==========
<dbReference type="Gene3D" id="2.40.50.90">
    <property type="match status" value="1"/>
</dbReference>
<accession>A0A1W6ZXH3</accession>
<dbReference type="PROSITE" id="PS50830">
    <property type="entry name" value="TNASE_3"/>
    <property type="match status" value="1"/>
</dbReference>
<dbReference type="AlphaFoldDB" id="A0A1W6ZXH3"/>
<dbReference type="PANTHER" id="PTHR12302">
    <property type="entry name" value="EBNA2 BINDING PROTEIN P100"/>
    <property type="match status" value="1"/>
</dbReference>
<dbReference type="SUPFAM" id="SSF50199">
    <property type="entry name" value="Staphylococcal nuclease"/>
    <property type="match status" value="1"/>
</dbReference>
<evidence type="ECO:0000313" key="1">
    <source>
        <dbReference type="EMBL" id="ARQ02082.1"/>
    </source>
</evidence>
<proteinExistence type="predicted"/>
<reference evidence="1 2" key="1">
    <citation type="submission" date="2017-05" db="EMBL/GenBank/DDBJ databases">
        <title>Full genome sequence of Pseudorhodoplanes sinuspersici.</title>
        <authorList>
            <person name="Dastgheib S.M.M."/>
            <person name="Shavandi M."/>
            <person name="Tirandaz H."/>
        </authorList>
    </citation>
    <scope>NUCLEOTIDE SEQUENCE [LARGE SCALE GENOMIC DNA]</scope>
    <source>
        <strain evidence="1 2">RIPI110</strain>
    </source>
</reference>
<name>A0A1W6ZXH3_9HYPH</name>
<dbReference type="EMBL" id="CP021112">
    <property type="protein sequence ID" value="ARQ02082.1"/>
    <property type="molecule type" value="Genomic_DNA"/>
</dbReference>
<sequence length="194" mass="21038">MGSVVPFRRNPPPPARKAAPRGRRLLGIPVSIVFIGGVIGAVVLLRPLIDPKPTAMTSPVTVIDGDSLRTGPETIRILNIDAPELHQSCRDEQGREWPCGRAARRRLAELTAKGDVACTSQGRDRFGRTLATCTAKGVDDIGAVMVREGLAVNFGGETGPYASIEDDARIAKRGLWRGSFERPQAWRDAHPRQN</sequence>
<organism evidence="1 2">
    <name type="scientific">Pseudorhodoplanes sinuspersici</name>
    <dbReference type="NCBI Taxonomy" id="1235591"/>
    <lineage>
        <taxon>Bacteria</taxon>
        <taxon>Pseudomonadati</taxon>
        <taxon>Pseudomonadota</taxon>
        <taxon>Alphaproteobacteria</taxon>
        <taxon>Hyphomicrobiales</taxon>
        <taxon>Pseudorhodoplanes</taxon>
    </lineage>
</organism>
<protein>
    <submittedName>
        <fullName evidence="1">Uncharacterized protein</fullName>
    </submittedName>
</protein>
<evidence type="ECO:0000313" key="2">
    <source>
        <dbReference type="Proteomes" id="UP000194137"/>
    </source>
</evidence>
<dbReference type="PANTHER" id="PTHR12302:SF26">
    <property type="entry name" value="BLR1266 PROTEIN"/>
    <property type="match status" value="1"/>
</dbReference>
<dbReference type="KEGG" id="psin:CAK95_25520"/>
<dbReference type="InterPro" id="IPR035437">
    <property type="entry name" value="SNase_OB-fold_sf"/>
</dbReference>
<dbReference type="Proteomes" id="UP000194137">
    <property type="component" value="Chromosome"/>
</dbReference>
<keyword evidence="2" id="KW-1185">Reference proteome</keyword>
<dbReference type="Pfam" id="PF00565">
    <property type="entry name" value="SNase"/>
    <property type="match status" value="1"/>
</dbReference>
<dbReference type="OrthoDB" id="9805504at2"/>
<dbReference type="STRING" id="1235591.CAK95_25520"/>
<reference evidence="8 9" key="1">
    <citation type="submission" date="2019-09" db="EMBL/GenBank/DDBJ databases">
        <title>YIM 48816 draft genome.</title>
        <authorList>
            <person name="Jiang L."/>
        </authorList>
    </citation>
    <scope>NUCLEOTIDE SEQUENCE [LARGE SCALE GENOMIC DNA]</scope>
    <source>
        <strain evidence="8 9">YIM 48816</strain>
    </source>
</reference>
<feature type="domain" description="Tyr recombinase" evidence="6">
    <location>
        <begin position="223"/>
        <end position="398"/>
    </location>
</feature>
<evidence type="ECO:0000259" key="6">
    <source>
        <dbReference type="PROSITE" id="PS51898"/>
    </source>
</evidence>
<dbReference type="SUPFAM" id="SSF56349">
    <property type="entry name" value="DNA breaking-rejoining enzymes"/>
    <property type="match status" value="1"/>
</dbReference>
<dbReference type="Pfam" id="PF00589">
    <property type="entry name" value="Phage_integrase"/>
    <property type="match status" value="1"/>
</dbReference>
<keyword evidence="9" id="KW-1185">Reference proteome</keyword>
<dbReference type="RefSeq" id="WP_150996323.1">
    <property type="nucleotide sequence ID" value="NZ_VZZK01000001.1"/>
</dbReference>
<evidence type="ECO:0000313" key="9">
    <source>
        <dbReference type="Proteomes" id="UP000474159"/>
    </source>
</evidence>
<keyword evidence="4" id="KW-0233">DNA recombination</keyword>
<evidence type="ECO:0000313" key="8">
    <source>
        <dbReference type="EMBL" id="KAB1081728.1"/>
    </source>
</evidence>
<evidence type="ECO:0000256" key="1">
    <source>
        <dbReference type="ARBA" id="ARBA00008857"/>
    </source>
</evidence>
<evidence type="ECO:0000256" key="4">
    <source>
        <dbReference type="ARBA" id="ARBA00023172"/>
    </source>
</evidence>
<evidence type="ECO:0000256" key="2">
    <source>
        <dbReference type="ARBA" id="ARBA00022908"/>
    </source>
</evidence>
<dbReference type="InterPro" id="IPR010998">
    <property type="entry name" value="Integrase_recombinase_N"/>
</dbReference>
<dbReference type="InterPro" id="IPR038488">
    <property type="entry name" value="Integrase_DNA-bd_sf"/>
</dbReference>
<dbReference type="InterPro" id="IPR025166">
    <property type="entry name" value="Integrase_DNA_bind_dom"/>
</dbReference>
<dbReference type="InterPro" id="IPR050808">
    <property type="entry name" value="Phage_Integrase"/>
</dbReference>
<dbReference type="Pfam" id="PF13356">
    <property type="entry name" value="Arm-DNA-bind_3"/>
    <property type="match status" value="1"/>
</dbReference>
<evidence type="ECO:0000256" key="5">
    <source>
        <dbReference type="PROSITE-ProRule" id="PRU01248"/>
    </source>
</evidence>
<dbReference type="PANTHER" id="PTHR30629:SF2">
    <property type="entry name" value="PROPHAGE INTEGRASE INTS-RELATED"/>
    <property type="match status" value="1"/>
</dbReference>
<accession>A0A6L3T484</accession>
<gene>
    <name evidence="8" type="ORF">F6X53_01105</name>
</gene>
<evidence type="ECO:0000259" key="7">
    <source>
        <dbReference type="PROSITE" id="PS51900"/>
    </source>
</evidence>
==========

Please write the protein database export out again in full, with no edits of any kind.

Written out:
<dbReference type="Gene3D" id="2.40.50.90">
    <property type="match status" value="1"/>
</dbReference>
<accession>A0A1W6ZXH3</accession>
<dbReference type="PROSITE" id="PS50830">
    <property type="entry name" value="TNASE_3"/>
    <property type="match status" value="1"/>
</dbReference>
<dbReference type="AlphaFoldDB" id="A0A1W6ZXH3"/>
<dbReference type="PANTHER" id="PTHR12302">
    <property type="entry name" value="EBNA2 BINDING PROTEIN P100"/>
    <property type="match status" value="1"/>
</dbReference>
<dbReference type="SUPFAM" id="SSF50199">
    <property type="entry name" value="Staphylococcal nuclease"/>
    <property type="match status" value="1"/>
</dbReference>
<evidence type="ECO:0000313" key="1">
    <source>
        <dbReference type="EMBL" id="ARQ02082.1"/>
    </source>
</evidence>
<proteinExistence type="predicted"/>
<reference evidence="1 2" key="1">
    <citation type="submission" date="2017-05" db="EMBL/GenBank/DDBJ databases">
        <title>Full genome sequence of Pseudorhodoplanes sinuspersici.</title>
        <authorList>
            <person name="Dastgheib S.M.M."/>
            <person name="Shavandi M."/>
            <person name="Tirandaz H."/>
        </authorList>
    </citation>
    <scope>NUCLEOTIDE SEQUENCE [LARGE SCALE GENOMIC DNA]</scope>
    <source>
        <strain evidence="1 2">RIPI110</strain>
    </source>
</reference>
<name>A0A1W6ZXH3_9HYPH</name>
<dbReference type="EMBL" id="CP021112">
    <property type="protein sequence ID" value="ARQ02082.1"/>
    <property type="molecule type" value="Genomic_DNA"/>
</dbReference>
<sequence length="194" mass="21038">MGSVVPFRRNPPPPARKAAPRGRRLLGIPVSIVFIGGVIGAVVLLRPLIDPKPTAMTSPVTVIDGDSLRTGPETIRILNIDAPELHQSCRDEQGREWPCGRAARRRLAELTAKGDVACTSQGRDRFGRTLATCTAKGVDDIGAVMVREGLAVNFGGETGPYASIEDDARIAKRGLWRGSFERPQAWRDAHPRQN</sequence>
<organism evidence="1 2">
    <name type="scientific">Pseudorhodoplanes sinuspersici</name>
    <dbReference type="NCBI Taxonomy" id="1235591"/>
    <lineage>
        <taxon>Bacteria</taxon>
        <taxon>Pseudomonadati</taxon>
        <taxon>Pseudomonadota</taxon>
        <taxon>Alphaproteobacteria</taxon>
        <taxon>Hyphomicrobiales</taxon>
        <taxon>Pseudorhodoplanes</taxon>
    </lineage>
</organism>
<protein>
    <submittedName>
        <fullName evidence="1">Uncharacterized protein</fullName>
    </submittedName>
</protein>
<evidence type="ECO:0000313" key="2">
    <source>
        <dbReference type="Proteomes" id="UP000194137"/>
    </source>
</evidence>
<dbReference type="PANTHER" id="PTHR12302:SF26">
    <property type="entry name" value="BLR1266 PROTEIN"/>
    <property type="match status" value="1"/>
</dbReference>
<dbReference type="KEGG" id="psin:CAK95_25520"/>
<dbReference type="InterPro" id="IPR035437">
    <property type="entry name" value="SNase_OB-fold_sf"/>
</dbReference>
<dbReference type="Proteomes" id="UP000194137">
    <property type="component" value="Chromosome"/>
</dbReference>
<keyword evidence="2" id="KW-1185">Reference proteome</keyword>
<dbReference type="Pfam" id="PF00565">
    <property type="entry name" value="SNase"/>
    <property type="match status" value="1"/>
</dbReference>
<dbReference type="OrthoDB" id="9805504at2"/>
<dbReference type="STRING" id="1235591.CAK95_25520"/>
<reference evidence="8 9" key="1">
    <citation type="submission" date="2019-09" db="EMBL/GenBank/DDBJ databases">
        <title>YIM 48816 draft genome.</title>
        <authorList>
            <person name="Jiang L."/>
        </authorList>
    </citation>
    <scope>NUCLEOTIDE SEQUENCE [LARGE SCALE GENOMIC DNA]</scope>
    <source>
        <strain evidence="8 9">YIM 48816</strain>
    </source>
</reference>
<feature type="domain" description="Tyr recombinase" evidence="6">
    <location>
        <begin position="223"/>
        <end position="398"/>
    </location>
</feature>
<evidence type="ECO:0000259" key="6">
    <source>
        <dbReference type="PROSITE" id="PS51898"/>
    </source>
</evidence>
<dbReference type="SUPFAM" id="SSF56349">
    <property type="entry name" value="DNA breaking-rejoining enzymes"/>
    <property type="match status" value="1"/>
</dbReference>
<dbReference type="Pfam" id="PF00589">
    <property type="entry name" value="Phage_integrase"/>
    <property type="match status" value="1"/>
</dbReference>
<keyword evidence="9" id="KW-1185">Reference proteome</keyword>
<dbReference type="RefSeq" id="WP_150996323.1">
    <property type="nucleotide sequence ID" value="NZ_VZZK01000001.1"/>
</dbReference>
<evidence type="ECO:0000313" key="9">
    <source>
        <dbReference type="Proteomes" id="UP000474159"/>
    </source>
</evidence>
<keyword evidence="4" id="KW-0233">DNA recombination</keyword>
<evidence type="ECO:0000313" key="8">
    <source>
        <dbReference type="EMBL" id="KAB1081728.1"/>
    </source>
</evidence>
<evidence type="ECO:0000256" key="1">
    <source>
        <dbReference type="ARBA" id="ARBA00008857"/>
    </source>
</evidence>
<evidence type="ECO:0000256" key="4">
    <source>
        <dbReference type="ARBA" id="ARBA00023172"/>
    </source>
</evidence>
<evidence type="ECO:0000256" key="2">
    <source>
        <dbReference type="ARBA" id="ARBA00022908"/>
    </source>
</evidence>
<dbReference type="InterPro" id="IPR010998">
    <property type="entry name" value="Integrase_recombinase_N"/>
</dbReference>
<dbReference type="InterPro" id="IPR038488">
    <property type="entry name" value="Integrase_DNA-bd_sf"/>
</dbReference>
<dbReference type="InterPro" id="IPR025166">
    <property type="entry name" value="Integrase_DNA_bind_dom"/>
</dbReference>
<dbReference type="InterPro" id="IPR050808">
    <property type="entry name" value="Phage_Integrase"/>
</dbReference>
<dbReference type="Pfam" id="PF13356">
    <property type="entry name" value="Arm-DNA-bind_3"/>
    <property type="match status" value="1"/>
</dbReference>
<evidence type="ECO:0000256" key="5">
    <source>
        <dbReference type="PROSITE-ProRule" id="PRU01248"/>
    </source>
</evidence>
<dbReference type="PANTHER" id="PTHR30629:SF2">
    <property type="entry name" value="PROPHAGE INTEGRASE INTS-RELATED"/>
    <property type="match status" value="1"/>
</dbReference>
<accession>A0A6L3T484</accession>
<gene>
    <name evidence="8" type="ORF">F6X53_01105</name>
</gene>
<evidence type="ECO:0000259" key="7">
    <source>
        <dbReference type="PROSITE" id="PS51900"/>
    </source>
</evidence>